Choosing the Animated Style that Best Tells the Story

By | May 15, 2018 at 11:20 am | No comments | Multimedia in Business | Tags: , , , , , , , , , , , , , ,

Animation takes on many styles – realistic or cartoony, hand-drawn or computer animated, clean graphics or finely detailed renderings. Choosing the right style or medium is a lot like picking the right tools when building a house. Your choices will impact delivery time, cost, and how effectively the animation delivers the desired message or information.

A marketing professional will often pick up on the style of animation which best fits the brand and personality of a company. Animation is a powerful tool for helping to define that personality, while appealing to a specific audience. It’s also a strong medium for telling a story, visualizing complex ideas, or promoting your message. But each style of animation carries certain limitations, traits, advantages, and disadvantages which are important to note. While on the surface a style of animation may perfectly match your brand, but lack the traits needed to effectively deliver your message. The mistake is often selecting the style before the message or story has been formalized. Trying to bend the limitations of a given style to fit your story can lead to increased costs, multiple reworks, and could ultimately lessen the impact of the message.

Ask yourself why a particular style is important to use for your project. Could another style or medium deliver the same information as good or better than the style originally concepted? A good video professional will advise against a style which creates unnecessary cost. The most common example is photo-realistic animation. If the entire animated shot can be easily captured in the real world on film or video, then it is likely faster, cheaper, and more effective to capture it than animate it. But if the scenario, product, or place doesn’t physically exist, is microscopic or impossible to film, or is an abstract concept or idea, then animation is definitely your best medium.

As mentioned, each style of animation carries specific traits, advantages, and limitations. Below, we’ve defined several popular styles and their associated traits.

Motion Graphic Animation
This style of animation is highly effective at visualizing complex ideas for concepts that are abstract or hard to explain. The colors, fonts, and icons often pull directly or are inspired by existing brand graphics, making for a seamless transition between mediums. The movement, like icons bouncing on or text sliding in, can help set the tone and personality of the video. It is an excellent style for making comparisons and visualizing data. It is largely symbolic and not an effective literal depiction.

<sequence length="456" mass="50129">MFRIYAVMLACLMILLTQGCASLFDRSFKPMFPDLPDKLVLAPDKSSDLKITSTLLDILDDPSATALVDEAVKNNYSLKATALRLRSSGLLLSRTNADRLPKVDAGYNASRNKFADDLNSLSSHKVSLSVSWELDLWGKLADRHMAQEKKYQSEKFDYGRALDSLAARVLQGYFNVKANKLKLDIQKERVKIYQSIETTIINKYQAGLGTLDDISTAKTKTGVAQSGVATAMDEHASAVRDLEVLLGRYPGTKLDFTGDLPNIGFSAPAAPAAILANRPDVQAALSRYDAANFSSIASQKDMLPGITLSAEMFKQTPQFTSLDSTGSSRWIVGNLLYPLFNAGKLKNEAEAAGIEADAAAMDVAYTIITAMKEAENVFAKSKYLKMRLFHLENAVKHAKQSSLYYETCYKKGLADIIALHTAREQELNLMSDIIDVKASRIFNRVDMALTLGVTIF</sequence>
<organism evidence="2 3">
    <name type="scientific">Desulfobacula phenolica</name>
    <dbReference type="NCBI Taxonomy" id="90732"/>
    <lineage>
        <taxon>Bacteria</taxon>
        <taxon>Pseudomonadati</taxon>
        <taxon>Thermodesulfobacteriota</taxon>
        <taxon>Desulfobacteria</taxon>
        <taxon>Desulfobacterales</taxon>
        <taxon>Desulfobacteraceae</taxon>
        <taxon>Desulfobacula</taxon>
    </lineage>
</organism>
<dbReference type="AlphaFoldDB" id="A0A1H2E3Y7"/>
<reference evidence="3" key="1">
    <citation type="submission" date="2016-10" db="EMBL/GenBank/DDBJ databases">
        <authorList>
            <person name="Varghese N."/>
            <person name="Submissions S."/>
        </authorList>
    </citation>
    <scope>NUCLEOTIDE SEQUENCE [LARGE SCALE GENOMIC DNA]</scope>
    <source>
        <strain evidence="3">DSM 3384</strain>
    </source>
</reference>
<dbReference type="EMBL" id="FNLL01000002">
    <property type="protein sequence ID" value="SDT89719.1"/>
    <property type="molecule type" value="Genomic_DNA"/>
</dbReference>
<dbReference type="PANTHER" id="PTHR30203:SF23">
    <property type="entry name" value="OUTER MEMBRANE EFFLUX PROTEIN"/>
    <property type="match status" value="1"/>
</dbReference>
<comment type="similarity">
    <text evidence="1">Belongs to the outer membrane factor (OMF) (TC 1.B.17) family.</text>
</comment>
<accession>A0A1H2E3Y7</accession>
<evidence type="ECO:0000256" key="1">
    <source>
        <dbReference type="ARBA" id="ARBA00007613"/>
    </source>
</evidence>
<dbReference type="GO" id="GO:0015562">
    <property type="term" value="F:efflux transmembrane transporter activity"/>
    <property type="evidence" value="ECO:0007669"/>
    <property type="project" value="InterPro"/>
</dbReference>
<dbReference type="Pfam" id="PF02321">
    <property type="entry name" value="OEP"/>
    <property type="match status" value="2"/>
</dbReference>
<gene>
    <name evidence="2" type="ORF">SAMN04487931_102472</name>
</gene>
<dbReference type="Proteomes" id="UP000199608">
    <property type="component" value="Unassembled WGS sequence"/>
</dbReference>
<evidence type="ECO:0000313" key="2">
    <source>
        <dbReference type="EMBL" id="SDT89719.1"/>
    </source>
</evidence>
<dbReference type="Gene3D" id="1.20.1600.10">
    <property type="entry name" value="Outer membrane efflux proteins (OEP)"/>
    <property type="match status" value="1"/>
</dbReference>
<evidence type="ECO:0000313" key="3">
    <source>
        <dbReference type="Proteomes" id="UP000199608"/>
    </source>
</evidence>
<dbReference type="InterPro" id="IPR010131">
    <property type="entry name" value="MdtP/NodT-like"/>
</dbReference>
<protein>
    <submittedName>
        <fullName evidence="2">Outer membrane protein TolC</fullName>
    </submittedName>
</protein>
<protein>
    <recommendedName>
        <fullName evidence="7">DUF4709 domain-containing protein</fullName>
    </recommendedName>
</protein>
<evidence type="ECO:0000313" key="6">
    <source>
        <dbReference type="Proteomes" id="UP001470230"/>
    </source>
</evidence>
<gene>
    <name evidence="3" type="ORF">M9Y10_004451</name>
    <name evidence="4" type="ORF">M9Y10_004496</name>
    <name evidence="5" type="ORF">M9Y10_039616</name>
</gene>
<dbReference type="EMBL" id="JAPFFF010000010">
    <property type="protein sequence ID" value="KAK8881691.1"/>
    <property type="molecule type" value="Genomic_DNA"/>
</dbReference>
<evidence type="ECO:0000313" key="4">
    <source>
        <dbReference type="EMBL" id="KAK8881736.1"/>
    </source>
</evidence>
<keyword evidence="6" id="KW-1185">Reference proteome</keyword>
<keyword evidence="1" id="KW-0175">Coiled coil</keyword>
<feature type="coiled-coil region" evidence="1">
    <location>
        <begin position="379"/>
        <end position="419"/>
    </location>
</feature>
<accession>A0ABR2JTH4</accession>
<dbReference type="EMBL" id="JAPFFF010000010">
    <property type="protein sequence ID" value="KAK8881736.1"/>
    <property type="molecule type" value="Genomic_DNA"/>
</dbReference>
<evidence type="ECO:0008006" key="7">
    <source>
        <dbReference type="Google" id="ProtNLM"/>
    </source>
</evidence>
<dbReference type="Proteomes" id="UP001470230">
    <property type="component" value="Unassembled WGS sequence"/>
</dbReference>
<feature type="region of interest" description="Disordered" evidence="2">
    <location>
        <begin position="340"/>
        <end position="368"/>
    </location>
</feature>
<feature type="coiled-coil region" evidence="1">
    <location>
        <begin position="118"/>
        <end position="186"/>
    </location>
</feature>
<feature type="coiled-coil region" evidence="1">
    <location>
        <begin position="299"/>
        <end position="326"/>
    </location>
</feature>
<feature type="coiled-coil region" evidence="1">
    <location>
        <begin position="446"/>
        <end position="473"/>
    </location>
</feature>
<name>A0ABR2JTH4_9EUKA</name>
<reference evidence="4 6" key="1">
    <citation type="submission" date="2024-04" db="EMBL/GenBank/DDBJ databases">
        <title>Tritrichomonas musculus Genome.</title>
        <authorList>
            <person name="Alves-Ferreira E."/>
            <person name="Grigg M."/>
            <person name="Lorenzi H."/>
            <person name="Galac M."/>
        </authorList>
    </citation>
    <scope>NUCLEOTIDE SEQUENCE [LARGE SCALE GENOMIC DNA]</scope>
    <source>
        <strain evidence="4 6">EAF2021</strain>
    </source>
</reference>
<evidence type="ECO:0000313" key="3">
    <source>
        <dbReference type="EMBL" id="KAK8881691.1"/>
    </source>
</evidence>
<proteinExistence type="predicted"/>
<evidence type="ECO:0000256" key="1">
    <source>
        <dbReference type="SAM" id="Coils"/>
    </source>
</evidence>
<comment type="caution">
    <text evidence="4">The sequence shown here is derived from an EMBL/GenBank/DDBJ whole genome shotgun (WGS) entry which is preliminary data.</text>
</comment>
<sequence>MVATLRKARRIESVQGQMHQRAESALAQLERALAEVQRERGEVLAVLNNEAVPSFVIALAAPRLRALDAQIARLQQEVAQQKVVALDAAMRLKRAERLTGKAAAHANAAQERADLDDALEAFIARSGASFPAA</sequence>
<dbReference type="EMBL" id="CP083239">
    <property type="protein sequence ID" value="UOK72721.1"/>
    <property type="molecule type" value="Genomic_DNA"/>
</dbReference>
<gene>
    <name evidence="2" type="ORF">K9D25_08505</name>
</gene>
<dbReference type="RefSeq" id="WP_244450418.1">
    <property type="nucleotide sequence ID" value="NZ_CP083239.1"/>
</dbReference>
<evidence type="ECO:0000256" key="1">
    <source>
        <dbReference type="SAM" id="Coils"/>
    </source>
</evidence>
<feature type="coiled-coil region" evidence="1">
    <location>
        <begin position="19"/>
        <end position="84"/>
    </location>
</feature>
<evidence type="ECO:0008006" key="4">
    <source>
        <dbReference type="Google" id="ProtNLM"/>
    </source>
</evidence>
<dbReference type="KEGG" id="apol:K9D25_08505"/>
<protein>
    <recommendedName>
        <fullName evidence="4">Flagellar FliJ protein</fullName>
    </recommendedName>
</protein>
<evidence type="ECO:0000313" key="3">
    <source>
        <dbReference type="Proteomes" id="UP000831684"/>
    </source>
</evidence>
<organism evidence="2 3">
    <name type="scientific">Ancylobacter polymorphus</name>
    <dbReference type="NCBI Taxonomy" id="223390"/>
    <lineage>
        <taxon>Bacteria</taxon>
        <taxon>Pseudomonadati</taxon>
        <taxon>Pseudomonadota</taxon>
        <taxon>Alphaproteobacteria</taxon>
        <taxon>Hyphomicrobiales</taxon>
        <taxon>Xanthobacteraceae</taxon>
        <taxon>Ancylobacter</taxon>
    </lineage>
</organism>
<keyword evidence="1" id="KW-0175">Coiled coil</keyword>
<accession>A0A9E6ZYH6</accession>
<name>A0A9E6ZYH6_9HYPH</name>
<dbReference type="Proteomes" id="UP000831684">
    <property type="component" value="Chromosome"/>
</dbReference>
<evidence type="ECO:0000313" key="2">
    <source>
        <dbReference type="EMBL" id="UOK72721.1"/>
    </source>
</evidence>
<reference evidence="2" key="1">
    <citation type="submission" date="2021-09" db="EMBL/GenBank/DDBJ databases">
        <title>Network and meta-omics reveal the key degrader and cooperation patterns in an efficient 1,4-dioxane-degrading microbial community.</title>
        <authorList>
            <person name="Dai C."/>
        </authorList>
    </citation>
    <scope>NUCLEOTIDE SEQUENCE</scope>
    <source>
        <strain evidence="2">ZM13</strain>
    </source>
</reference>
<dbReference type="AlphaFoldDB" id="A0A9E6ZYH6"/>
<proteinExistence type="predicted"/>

Illustrated Character Animation
This “hand drawn” (in the computer mostly) animation style can span a range of looks from realistic, to cartoony, to minimalist. It can deliver literal depictions of specific people, places, and things, whether real or imaginary. As this style has many looks, it is personality-rich and flexible around brand guidelines. This style is best at delivering character driven stories. If you want to tell a story around imaginary worlds, fantastical characters, or made-up contraptions, this style is a perfect tool. It is typically more organic, lacking the precision and detail of other styles of animation as well as mediums such as photography or video. Creating detailed photo-realistic animation in this style is very expensive and usually not the best choice when that look is desired.

3D Animation
In contrast, this animated style can deliver complex precise visualizations of objects and places which may or may not exist or are impossible to film – such as the inside workings of a machine. As many products are designed on the computer before prototyping, workflows exist to translate those designs directly from CAD or similar programs into animation software. This makes 3D animation an obvious choice for product visualizations. As Pixar made famous, 3D animation can also deliver powerful character driven animation in a range of looks. 3D animation can be very time consuming and requires the longest rendering times of the styles discussed. Therefore, production time is an important factor to consider. And again, if the people, places, or objects exist in the real world, it may be cheaper and quicker to capture those using a different medium like video.

There’s likely more than one style or medium that will work for a given project. Incorporating multiple styles in the same video will allow you to communicate each bit of information in the most efficient and effective way. The important point is to make style or medium selection a part of your video planning process. Search the web for examples of styles you like, evaluate the style that best communicates your message, and ask your video professional for advice.

The R.E.D. Team



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